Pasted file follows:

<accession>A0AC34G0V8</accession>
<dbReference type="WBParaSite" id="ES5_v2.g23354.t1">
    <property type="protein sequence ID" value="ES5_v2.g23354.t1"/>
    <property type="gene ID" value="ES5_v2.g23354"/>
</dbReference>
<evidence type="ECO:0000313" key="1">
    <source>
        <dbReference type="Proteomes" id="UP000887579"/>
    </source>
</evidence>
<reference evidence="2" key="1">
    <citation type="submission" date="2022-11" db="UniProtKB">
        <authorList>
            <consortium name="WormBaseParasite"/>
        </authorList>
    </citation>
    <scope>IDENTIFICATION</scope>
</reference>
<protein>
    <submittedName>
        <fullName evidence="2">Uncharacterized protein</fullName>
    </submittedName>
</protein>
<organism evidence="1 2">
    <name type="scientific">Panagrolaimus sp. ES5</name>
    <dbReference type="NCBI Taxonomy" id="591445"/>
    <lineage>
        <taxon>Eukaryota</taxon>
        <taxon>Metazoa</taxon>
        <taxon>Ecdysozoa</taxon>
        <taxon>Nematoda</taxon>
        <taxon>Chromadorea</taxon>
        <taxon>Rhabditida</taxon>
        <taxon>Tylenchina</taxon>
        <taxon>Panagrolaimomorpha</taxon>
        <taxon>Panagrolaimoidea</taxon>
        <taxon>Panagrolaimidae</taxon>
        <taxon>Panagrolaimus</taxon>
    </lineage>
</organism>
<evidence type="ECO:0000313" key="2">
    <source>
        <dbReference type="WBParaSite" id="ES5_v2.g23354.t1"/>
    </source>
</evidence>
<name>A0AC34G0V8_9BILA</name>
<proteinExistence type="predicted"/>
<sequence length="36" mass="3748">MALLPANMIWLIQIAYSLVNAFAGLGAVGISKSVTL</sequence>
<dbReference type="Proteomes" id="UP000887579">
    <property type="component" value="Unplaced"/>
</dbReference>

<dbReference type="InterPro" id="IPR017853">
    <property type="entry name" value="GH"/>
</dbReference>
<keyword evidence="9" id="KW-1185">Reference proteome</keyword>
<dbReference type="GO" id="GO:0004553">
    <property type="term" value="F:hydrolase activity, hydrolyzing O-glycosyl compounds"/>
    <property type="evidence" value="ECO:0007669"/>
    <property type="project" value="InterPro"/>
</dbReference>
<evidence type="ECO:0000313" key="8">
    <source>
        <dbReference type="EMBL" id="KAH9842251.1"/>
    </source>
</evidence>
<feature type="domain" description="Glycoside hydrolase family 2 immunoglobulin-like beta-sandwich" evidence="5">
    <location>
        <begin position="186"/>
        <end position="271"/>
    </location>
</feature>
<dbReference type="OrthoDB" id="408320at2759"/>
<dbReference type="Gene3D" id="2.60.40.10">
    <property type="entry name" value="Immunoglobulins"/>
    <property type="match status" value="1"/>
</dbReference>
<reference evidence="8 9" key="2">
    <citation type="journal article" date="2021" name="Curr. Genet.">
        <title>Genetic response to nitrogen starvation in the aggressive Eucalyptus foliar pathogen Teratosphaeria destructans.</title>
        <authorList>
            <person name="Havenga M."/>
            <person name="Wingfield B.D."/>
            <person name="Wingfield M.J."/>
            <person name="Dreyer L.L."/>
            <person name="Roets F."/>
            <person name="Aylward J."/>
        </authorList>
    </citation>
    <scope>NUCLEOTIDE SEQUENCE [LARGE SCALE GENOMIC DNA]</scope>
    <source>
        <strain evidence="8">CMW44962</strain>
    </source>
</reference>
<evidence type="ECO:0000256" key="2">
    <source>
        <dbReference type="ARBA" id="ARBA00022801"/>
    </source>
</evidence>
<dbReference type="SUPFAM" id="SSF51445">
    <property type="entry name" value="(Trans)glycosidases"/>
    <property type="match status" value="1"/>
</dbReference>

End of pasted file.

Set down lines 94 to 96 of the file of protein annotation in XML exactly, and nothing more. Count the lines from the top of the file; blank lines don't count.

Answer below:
<evidence type="ECO:0000256" key="2">
    <source>
        <dbReference type="ARBA" id="ARBA00022801"/>